- A "business-centric" view – the team is not driven by macroeconomic forecasts, sector forecasts nor technical analysis, but rather is simply interested in the companies themselves – their competitive advantages, their moats, their focus on customers, their competitors, and their products
- The team members utilize an active share mentality, which means they seek value wherever it lies without consideration of the construction of the fund’s benchmark allocations
- The team takes the time to know the fundamentals of a company and sticks to those with understandable business models whose risks are easily identified and quantified; the team does not invest in any IPOs
- Straightforward discounted cash flow models are used to determine the intrinsic value of each identified stock along with comprehensive scenario analysis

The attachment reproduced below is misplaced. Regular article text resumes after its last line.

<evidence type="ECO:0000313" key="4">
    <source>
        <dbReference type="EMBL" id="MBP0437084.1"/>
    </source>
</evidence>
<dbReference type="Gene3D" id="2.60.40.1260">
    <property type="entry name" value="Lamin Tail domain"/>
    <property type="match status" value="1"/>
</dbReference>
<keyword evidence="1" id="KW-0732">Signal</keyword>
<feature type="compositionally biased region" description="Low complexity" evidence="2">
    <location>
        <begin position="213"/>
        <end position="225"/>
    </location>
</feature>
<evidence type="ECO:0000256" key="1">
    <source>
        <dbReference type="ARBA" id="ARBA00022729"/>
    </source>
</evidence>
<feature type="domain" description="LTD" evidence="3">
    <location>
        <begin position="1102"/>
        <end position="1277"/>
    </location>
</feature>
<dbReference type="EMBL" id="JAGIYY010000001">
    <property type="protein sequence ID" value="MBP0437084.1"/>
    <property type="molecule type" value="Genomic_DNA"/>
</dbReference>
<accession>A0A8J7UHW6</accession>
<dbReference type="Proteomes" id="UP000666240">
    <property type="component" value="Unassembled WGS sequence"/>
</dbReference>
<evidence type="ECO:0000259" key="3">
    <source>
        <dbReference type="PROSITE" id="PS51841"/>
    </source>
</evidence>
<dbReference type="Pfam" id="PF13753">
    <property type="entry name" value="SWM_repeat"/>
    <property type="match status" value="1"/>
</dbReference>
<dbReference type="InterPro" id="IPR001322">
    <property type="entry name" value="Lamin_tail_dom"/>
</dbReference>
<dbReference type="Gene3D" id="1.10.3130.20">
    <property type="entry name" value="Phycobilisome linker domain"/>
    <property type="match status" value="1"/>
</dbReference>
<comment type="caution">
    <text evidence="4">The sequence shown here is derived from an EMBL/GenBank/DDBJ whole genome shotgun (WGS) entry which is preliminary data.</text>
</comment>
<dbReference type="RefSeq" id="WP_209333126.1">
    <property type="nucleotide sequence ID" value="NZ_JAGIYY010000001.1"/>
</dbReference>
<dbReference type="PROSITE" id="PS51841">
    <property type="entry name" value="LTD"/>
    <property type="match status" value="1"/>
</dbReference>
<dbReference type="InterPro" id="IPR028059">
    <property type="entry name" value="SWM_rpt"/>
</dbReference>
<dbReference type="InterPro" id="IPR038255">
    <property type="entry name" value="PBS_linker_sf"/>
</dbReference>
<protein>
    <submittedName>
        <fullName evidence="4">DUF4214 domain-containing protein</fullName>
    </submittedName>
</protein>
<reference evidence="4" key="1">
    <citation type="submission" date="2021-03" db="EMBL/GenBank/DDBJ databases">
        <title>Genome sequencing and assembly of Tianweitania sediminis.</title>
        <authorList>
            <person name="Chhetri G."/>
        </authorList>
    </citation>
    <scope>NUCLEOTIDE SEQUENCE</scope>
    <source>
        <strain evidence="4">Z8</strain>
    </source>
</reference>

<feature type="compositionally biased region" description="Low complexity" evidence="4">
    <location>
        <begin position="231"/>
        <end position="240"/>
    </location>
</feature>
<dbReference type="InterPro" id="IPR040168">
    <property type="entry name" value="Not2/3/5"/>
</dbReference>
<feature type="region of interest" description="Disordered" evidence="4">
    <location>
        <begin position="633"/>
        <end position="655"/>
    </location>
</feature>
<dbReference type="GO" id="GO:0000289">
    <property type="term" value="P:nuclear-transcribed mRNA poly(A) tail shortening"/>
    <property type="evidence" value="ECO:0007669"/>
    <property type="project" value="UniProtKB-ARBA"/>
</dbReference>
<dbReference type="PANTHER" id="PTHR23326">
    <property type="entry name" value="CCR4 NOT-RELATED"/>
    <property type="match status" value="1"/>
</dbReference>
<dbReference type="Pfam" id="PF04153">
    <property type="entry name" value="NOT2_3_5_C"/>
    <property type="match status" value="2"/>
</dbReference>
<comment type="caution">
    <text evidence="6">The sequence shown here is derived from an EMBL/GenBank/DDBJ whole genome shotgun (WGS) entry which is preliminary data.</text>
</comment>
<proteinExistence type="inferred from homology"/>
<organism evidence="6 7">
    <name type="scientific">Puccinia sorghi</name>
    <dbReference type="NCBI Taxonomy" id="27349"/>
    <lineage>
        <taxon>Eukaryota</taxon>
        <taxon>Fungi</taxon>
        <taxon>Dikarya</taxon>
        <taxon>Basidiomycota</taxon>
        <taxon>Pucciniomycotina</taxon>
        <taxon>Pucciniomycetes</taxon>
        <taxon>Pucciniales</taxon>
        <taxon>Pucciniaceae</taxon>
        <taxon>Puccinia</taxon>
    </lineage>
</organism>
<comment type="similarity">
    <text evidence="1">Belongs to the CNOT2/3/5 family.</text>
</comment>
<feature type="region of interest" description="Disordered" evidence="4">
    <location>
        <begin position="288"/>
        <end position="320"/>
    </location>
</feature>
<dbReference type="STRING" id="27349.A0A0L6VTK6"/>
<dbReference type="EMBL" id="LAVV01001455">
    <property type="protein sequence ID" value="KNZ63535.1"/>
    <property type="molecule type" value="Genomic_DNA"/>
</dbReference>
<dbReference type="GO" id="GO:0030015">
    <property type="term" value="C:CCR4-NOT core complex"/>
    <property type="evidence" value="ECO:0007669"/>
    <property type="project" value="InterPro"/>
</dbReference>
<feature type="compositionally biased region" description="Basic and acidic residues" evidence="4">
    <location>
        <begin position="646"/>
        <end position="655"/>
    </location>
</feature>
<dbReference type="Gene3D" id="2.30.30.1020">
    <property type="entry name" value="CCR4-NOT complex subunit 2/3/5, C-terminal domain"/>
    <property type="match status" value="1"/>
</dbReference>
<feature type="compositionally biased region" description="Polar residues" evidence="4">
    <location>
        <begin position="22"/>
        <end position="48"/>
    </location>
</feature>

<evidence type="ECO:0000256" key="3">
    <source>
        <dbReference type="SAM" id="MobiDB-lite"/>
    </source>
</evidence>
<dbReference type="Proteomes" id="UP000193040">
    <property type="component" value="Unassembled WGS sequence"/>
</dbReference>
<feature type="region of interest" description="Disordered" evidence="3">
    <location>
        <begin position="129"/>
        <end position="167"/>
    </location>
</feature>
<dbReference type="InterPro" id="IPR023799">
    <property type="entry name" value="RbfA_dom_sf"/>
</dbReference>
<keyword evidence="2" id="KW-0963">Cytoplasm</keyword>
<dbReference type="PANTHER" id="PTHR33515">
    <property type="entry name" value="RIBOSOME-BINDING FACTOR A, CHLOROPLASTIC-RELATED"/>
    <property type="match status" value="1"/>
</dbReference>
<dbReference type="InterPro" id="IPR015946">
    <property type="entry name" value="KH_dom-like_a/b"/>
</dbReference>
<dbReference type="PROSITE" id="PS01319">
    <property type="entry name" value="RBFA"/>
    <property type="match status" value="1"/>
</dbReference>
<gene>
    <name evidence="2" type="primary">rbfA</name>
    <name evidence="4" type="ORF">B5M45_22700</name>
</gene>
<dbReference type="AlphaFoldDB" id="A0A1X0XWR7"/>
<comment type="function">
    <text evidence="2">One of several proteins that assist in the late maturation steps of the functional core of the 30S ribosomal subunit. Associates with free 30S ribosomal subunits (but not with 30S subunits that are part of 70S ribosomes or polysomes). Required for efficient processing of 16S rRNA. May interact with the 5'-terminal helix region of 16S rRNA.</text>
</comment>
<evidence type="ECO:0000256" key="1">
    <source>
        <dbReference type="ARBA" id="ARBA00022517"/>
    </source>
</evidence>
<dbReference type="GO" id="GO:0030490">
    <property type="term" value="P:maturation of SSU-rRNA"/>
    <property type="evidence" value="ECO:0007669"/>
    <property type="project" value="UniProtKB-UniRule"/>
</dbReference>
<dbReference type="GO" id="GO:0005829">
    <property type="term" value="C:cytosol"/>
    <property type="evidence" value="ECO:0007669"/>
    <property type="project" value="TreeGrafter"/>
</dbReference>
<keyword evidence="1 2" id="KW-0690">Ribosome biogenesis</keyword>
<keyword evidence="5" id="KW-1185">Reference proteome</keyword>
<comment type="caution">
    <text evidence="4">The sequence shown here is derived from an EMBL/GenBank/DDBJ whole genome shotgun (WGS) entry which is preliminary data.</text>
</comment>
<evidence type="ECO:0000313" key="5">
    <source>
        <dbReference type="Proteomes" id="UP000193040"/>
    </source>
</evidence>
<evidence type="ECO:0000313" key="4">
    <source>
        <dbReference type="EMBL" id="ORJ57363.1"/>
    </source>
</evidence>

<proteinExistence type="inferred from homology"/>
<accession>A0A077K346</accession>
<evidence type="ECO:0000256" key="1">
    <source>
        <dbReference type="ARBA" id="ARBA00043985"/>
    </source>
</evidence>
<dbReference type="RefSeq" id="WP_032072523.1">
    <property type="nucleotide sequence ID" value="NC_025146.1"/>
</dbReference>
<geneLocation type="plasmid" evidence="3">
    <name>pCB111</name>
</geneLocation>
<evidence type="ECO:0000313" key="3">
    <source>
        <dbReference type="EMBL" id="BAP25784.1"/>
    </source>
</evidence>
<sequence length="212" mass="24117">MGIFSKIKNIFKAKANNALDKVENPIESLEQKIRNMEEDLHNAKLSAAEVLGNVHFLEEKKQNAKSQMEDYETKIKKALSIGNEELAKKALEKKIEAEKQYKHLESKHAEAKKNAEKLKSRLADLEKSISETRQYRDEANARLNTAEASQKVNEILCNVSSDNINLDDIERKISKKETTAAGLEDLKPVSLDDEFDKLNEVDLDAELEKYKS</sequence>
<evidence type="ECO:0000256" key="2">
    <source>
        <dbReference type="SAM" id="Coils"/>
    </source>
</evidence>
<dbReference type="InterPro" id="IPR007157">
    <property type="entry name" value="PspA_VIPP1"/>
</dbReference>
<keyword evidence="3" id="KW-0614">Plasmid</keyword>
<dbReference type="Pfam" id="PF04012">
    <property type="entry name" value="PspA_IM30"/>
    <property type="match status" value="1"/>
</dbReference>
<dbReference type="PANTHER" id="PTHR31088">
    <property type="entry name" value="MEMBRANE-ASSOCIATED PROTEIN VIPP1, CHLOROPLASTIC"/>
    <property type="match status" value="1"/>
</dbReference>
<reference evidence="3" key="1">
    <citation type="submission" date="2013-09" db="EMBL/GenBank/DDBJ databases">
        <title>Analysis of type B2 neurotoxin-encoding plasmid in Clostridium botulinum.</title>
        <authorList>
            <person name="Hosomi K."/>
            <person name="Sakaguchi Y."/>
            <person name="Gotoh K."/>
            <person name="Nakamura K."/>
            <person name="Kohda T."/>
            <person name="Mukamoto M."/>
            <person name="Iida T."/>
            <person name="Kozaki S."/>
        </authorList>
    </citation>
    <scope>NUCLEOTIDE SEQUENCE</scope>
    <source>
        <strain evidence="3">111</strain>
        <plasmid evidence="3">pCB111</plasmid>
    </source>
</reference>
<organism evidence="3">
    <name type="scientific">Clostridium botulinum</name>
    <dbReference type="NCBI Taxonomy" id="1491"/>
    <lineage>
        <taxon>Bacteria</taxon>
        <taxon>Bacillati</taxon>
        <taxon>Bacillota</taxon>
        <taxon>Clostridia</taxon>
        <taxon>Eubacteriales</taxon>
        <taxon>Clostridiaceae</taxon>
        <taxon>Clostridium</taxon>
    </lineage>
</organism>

- All stocks are rated on the awesomeness continuum (see details below)
- The team seeks to capitalize on market pricing inefficiencies that can cause a company to be irrationally undervalued, and the team purchases with the intention that each stock will be a permanent component of the portfolio to maximize tax efficiency
- The team engages in an active sell discipline to ensure that less attractive stocks are sold when more attractive opportunities arise
In making investment determinations, the Fool Funds team also considers published information from The Motley Fool's newsletter services, and the Motley Fool community.
A Word about Risk